“I once heard that if it rains on [the] first night of sukkoth, it’s some sort of sign that God is displeased with us,” Linda Gisselle Roth, who splits her time between New York City and Connecticut, wrote on Facebook on Friday. “And it’s been raining for days. And I’ve never felt like this before.”
She added, “I want to spend [the] first night of sukkoth, in my sukkah. So for right now, I’m asking, please let the rain stop.”
While the rainy season in Israel traditionally begins right after Sukkot, rain is a common occurrence on the holiday in the United States and even inspired the title of a children’s book from the 1990s, “Why Does It Always Rain on Sukkot?”
Observant Jews have varying customs when it comes to dealing with rain on the holiday. Many avoid their sukkah entirely, while others will quickly recite blessings over wine and challah in the sukkah and then eat the rest of the meal indoors. Adherents of Chabad, the Hasidic movement based in Crown Heights, try to eat in the sukkah under nearly all circumstances.
One resident of Teaneck, New Jersey, a heavily Jewish suburb, posted a single-spaced, two-page guide from his local rabbi on what to do if it rains on the holiday. (The rabbi, who is not named in the document, recommends saying blessings over wine and challah in the sukkah and then continuing the meal inside.)
Rabbis on social media, meanwhile, explored the theological dimensions of the weather. Some cited a passage from the Mishnah, the ancient code of rabbinic law, that compares rain on Sukkot, following the effort of building a sukkah, to a servant bringing his master a jug of wine, only for the master to throw water back in the servant’s face.
“Nasty weather on sukkot is a sign of God’s displeasure with us,” Rabbi Ysoscher Katz, who teaches at the liberal Orthodox Yeshivat Chovevei Torah seminary, wrote on Facebook. Then, referencing the recent High Holidays and addressing God, he wrote, “If all we did the last few weeks is not good enough for You, what’s left for us to say?! We did the best we can. If You want more, You will have to let us know what that more is.”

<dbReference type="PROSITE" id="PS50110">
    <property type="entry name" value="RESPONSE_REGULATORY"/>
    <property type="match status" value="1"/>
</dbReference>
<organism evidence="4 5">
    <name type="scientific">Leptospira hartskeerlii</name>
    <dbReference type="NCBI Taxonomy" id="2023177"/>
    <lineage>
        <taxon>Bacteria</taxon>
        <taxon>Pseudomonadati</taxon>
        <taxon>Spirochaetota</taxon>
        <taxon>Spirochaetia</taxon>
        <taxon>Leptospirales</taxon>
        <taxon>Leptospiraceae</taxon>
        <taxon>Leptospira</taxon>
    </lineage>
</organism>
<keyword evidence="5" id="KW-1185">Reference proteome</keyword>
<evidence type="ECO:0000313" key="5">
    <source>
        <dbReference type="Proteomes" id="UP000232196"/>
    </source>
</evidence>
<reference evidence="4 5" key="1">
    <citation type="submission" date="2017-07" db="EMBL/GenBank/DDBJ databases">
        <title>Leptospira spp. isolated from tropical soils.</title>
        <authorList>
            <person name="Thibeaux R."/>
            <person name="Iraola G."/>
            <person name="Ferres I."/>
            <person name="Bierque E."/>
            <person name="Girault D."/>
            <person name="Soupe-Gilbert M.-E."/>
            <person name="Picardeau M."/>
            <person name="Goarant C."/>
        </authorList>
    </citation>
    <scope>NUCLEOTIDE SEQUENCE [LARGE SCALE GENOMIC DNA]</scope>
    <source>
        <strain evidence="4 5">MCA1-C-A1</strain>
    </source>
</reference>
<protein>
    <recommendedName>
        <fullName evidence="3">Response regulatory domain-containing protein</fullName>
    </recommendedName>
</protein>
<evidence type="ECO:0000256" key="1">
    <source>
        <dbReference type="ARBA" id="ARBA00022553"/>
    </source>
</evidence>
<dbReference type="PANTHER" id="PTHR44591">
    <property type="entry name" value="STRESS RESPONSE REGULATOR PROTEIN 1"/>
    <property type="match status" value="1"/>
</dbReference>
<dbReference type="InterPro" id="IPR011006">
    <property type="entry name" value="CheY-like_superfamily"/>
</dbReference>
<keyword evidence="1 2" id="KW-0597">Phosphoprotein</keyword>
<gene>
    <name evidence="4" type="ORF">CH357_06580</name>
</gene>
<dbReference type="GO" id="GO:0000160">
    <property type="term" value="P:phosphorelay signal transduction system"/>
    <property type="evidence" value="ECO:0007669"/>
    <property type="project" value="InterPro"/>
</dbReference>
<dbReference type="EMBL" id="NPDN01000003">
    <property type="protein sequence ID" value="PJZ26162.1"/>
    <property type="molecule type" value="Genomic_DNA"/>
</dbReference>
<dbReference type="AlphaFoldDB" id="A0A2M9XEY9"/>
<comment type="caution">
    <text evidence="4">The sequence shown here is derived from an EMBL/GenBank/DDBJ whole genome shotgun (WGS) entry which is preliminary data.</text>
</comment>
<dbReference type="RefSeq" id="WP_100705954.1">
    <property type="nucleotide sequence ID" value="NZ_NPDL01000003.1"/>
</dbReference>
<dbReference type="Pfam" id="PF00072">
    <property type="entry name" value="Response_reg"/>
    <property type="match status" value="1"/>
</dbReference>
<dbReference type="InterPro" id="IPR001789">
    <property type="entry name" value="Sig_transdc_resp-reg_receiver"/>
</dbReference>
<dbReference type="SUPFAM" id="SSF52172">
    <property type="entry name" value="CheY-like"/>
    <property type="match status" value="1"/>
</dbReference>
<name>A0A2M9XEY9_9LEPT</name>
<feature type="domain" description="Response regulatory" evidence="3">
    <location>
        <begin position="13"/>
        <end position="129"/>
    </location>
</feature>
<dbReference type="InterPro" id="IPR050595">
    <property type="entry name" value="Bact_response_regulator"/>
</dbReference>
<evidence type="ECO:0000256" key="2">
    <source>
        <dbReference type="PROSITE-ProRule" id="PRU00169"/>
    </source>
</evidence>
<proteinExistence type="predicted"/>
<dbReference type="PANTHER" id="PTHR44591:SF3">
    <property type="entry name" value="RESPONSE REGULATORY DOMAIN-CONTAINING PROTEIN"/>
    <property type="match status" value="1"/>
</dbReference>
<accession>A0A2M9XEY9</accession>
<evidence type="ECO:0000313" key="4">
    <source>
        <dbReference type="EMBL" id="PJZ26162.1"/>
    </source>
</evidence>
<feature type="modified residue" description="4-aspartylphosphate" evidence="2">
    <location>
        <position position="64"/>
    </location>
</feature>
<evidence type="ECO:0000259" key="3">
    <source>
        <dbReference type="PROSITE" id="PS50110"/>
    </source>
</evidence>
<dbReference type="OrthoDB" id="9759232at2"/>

Rabbi Ethan Tucker, the president of the Hadar Institute, an egalitarian center of Jewish study based in Manhattan, also cited the passage and encouraged people to focus on the experience of the servant in the parable. He added that because the first day of the holiday falls on Shabbat, the other central commandment associated with Sukkot, praying with four species of plants, is also deferred a day. (Sunday is expected to be sunny.)
“What does it *feel like* when you have prepared for something and then you cannot execute it as planned?” he wrote on Facebook. “It feels like rejection, as in the parable. The weather may in fact just be the weather, but it doesn’t necessarily make the feeling of loss less palpable. Is there a way to make this Sukkah rainout an opportunity to sit with rejection? To empathize with other such experiences, even if they are not our own?”
Some New Yorkers tried to stay positive. “It might be flooding and we might consume a lot of rain water with our food lol but Sukkot Dinner under the Stars is still on even if we might end up eating indoors under a roof instead!” a Facebook user from Queens posted on Friday, advertising a meal that night.
Nina Jochnowitz, a State Senate candidate in New Jersey, cited the rabbinic idea that Sukkot is considered a time of joy, and referenced a Hasidic saying that “‘joy breaks all boundaries,’ transforming even the most negative occurrences into blessings!”
And others reached for seasonal parallels: “If only sukkot came with rain dates like baseball,” one person posted.
For Vogel, the travel writer and Riverdale resident, the rain was especially unfortunate, as he has built a smaller sukkah in recent years to limit capacity due to the COVID-19 pandemic. This was the first year he had gone back to building a larger one.
“Well, I was looking forward to eating in a large sukkah this year with friends and family,” he told the New York Jewish Week. “But we can’t control the weather, so we will make the best of it.”
The post Flash floods put a dangerous damper on the first night of Sukkot in NYC appeared first on Jewish Telegraphic Agency.